OTTAWA – A top Chinese diplomat warned Canada on Thursday (Oct 15) against granting asylum to Hong Kong democracy protesters, adding that doing so could jeopardise the “health and safety” of Canadians living in the southern Chinese financial hub.
The remarks by Mr Cong Peiwu, Beijing’s Ottawa envoy, prompted a rebuke from Canada’s Foreign Minister, further escalating tensions between the two countries.
Mr Cong was responding to reports that a Hong Kong couple who took part in last year’s huge and sometimes violent protests had been granted refugee status.
The landmark decision makes it likely other Hong Kongers will be given sanctuary in Canada, which has emerged as a top destination for those fleeing Beijing’s crackdown.
“We strongly urge the Canadian side not (to) grant so-called political asylum to those violent criminals in Hong Kong because it is the interference in China’s domestic affairs. And certainly, it will embolden those violent criminals,” Mr Cong said in a video press conference.
“So if the Canadian side really cares about the stability and the prosperity in Hong Kong, and really cares about the good health and safety of those 300,000 Canadian passport-holders in Hong Kong, and the large number of Canadian companies operating in Hong Kong SAR, you should support those efforts to fight violent crimes,” Mr Cong said.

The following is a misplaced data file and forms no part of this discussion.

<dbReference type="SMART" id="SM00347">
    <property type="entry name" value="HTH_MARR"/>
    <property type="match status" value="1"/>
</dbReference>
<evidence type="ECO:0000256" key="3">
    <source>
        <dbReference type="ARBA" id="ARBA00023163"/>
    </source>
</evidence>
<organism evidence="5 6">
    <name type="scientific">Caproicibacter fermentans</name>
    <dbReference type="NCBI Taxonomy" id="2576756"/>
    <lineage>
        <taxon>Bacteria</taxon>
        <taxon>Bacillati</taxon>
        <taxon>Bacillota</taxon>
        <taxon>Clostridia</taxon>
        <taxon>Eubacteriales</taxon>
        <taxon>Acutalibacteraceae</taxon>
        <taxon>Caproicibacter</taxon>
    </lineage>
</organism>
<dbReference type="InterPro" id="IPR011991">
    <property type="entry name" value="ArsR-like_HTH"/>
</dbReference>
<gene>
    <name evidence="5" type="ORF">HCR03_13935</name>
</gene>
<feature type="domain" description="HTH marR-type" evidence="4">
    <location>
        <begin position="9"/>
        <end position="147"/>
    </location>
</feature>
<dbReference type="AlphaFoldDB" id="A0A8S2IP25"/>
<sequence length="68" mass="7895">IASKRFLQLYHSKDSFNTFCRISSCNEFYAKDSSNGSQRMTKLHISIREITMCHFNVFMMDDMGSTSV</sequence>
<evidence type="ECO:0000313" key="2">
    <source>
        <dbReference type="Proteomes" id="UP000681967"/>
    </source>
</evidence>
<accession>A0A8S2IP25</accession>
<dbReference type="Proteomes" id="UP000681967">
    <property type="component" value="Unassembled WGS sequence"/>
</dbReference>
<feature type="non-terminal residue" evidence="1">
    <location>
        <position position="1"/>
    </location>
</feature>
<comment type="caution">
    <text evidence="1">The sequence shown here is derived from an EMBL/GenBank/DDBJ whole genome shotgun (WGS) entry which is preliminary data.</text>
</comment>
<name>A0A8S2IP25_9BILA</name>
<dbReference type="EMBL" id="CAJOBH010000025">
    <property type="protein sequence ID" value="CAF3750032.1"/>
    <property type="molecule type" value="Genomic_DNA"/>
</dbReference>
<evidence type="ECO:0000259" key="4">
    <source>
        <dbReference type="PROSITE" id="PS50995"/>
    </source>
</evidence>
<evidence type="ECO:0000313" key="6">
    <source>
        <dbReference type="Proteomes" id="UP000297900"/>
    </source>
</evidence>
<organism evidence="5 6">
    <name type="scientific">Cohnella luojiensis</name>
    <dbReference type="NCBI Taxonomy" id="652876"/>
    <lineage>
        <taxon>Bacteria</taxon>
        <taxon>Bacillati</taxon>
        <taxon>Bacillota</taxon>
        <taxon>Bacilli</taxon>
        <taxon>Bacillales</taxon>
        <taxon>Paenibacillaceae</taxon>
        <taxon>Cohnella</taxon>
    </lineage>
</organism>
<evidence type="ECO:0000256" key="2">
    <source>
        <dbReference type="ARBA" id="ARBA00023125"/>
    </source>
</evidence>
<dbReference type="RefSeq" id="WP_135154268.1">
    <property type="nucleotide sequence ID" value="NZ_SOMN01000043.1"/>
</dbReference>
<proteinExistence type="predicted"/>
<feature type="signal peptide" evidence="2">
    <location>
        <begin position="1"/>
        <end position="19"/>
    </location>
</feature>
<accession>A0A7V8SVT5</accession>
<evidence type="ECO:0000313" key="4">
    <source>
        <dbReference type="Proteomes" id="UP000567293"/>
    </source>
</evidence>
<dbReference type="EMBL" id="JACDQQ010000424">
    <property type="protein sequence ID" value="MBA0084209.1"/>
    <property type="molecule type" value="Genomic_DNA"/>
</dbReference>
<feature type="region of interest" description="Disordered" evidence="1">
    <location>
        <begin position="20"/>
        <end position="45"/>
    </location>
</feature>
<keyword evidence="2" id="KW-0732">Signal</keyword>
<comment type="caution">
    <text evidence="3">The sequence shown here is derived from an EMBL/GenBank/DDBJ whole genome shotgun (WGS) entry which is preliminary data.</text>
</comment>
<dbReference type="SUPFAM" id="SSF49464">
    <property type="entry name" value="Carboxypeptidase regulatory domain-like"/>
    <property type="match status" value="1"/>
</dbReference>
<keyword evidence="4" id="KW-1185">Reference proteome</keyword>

When asked by reporters if that latter comment was a threat, Mr Cong replied: “That’s your interpretation.”
Canada’s Foreign Minister Francois-Philippe Champagne described Mr Cong’s comments as “totally unacceptable and disturbing”.
“I have instructed Global Affairs to call the ambassador in to make clear in no uncertain terms that Canada will always stand up for human rights and the rights of Canadians around the world,” he said in a statement carried by the Globe and Mail and other Canadian news outlets.
China and Canada are marking 50 years since they forged diplomatic ties – but those relations are deeply strained.
Ties plummeted following Canada’s arrest of Meng Wanzhou, chief financial officer of Chinese telecoms giant Huawei and daughter of its founder.
Meng was arrested on a US warrant in December 2018 during a stopover in Vancouver and is charged with bank fraud related to violations of US sanctions against Iran.
She has been fighting extradition ever since.
Canadian former diplomat Michael Kovrig and businessman Michael Spavor were arrested in China on spying charges soon afterwards, disappearing into Beijing’s opaque judicial system.
Western governments see the detention of the two Canadians as direct retaliation by Beijing.
On Tuesday, Canadian Prime Minister Justin Trudeau hit out at Beijing for what he said was its “coercive diplomacy” as well as the ongoing crackdowns in Hong Kong and on Uighur Muslims in Xinjiang.
Mr Cong rejected Mr Trudeau’s comments at his Thursday press conference.
“There is no coercive diplomacy on the Chinese side,” he said.
“The Hong Kong issue and the Xinjiang-related issue are not about the issue of human rights. They are purely about internal affairs of China, which brooks no interference from the outside,” he added.